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Regulatory News – FCC Updates Record on CICs

Posted:  07/2000

Regulatory News

FCC Updates Record on CICs
By Kim Sunderland

he FCC (www.fcc.gov)
again is set to decide on a proposal requiring resellers to obtain carrier identification codes
(CICs), a testy threat that’s plagued the resale industry for years.

This spring, the commission repeated its CIC request, asking the telecom industry to refresh its longstanding record on the issue by supplying additional comments on a propo-sal that resellers say will cost them big bucks.

“The commission asked interested parties to update the record on the concept of requiring resellers to have carrier identification codes or some form of ‘pseudo’
CIC," says Ernest B. Kelly III, president of the Association of Communications Enterprises
(www.ascent.org), formerly the Telecommunications Resellers Association. “Mandatory CICs would impose a tremendous financial burden on resellers, in many cases in excess of
$1 million, a fact that we’ve brought to the commission’s attention several times.

“Since the commission has asked for a new round of comments on the issue, we assume it’s attracting interest over there,” Kelly says. “We’ll again urge the commission not to implement a proposal that could do serious harm to resellers and their customers.”

CICs are the numeric codes that allow LECs to identify the IXC that an originating caller wants to use to transmit its interstate call. In simpler terms, LECs use the CICs to route traffic to the proper IXC and to bill for the interstate access service being provided.

In 1997, the FCC required CICs as a potential solution to slamming, which at the time the commission thought was being perpetuated mostly by resellers. While the CIC issue hasn’t been a high priority for the FCC, the commission is “considering our options,” says a source in the FCC’s network services division, which is handling CICs.

These include requiring carriers that hold more than a certain number of CICs to return them so that other carriers can use them. The argument has been, the source says, that it’s unfair for one carrier to hold too many CICs when their customers have other uses for them, such as routing and billing.

But resellers are afraid the FCC will mandate that all switchless resellers must get CICs to stay in business, which is extraordinarily expensive for those least able to pay for it, sources say.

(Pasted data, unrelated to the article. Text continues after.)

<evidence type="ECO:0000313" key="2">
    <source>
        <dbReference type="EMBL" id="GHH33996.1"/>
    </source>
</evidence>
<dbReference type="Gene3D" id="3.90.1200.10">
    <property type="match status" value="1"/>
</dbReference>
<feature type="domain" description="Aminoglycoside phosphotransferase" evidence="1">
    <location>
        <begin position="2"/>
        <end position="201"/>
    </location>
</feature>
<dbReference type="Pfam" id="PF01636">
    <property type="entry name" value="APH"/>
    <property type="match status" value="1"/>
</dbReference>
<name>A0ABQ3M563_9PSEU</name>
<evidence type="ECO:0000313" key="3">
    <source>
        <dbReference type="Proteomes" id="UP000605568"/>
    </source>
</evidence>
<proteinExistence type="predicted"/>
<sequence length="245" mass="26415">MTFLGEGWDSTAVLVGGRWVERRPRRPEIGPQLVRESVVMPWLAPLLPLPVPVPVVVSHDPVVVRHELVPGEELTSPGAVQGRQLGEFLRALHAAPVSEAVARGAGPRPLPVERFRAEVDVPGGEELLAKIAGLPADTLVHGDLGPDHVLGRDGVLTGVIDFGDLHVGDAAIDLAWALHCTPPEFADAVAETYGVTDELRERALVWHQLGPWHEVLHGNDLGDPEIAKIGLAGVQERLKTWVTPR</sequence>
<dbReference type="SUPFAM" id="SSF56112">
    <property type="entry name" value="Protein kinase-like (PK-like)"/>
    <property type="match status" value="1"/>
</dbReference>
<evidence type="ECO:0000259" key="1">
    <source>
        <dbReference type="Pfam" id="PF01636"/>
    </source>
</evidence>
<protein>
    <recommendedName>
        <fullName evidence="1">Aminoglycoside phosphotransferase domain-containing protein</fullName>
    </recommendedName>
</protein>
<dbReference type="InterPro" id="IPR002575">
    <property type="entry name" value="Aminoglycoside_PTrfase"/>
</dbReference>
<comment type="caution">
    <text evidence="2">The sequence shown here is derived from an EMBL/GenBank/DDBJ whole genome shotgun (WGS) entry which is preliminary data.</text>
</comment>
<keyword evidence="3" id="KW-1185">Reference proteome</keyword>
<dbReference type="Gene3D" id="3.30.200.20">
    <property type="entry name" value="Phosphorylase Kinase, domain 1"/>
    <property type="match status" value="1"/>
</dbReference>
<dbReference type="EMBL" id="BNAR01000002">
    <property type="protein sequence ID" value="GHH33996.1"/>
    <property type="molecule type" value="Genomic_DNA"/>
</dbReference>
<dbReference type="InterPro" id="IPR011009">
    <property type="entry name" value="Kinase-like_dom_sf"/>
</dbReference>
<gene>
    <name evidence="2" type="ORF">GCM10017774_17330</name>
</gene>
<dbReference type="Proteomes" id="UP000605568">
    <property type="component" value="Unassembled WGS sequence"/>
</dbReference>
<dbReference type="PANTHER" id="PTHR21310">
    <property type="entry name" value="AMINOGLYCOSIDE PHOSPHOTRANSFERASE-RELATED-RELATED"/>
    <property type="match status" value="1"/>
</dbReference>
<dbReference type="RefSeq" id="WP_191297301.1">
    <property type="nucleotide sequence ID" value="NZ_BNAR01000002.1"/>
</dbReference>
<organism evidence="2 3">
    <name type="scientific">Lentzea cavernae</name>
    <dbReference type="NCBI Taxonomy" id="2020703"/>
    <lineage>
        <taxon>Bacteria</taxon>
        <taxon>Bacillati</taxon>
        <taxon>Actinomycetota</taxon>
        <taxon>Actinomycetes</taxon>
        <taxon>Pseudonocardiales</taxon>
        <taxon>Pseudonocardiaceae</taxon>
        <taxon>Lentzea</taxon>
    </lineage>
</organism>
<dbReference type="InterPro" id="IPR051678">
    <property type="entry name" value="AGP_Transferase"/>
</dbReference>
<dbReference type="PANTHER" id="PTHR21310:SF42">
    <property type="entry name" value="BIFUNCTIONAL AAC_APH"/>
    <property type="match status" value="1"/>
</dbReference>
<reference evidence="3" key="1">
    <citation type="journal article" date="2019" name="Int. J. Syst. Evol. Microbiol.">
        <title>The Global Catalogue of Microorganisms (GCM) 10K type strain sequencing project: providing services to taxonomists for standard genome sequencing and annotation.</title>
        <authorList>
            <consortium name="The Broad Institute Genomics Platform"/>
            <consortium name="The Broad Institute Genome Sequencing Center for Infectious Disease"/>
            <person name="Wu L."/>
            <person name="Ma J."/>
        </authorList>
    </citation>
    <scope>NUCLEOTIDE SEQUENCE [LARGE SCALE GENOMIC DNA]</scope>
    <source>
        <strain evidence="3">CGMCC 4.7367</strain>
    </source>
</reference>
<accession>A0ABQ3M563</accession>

In a Further Notice of Proposed Rulemaking on the CIC proceeding released in December 1998, the FCC sought comment on three proposals to address “soft slamming” and carrier identification problems arising from the shared use of CICs by
facilities-based carriers and switchless resellers of their services.

The first proposal–requiring resellers to obtain their own
CICs–garnered strong support and opposition among those who submitted comments, according to the FCC.

“Supporters view it
as a cost-effective and administratively simple solution to the problems identified by the commission, whereas opponents raise a number of concerns regarding its potential impact on carriers,” the FCC said.

To better focus the record, the FCC now says this latest public notice gives concerned parties a chance to comment on six specific issues, including what it would cost resellers to purchase translations access alone, and on whether the commission should require that this functionality be offered separately.

Another issue involves comments on the network, OSSs and/or other modifications that underlying carriers and LECs would have to make to accommodate the use of switchless reseller CICs, the likely costs of any such modifications and the time required to carry them out.

The FCC said it wants to know whether it should require any such modifications if it adopts the proposed CIC requirement, or whether market incentives are sufficient to encourage carriers to make them of their own accord.


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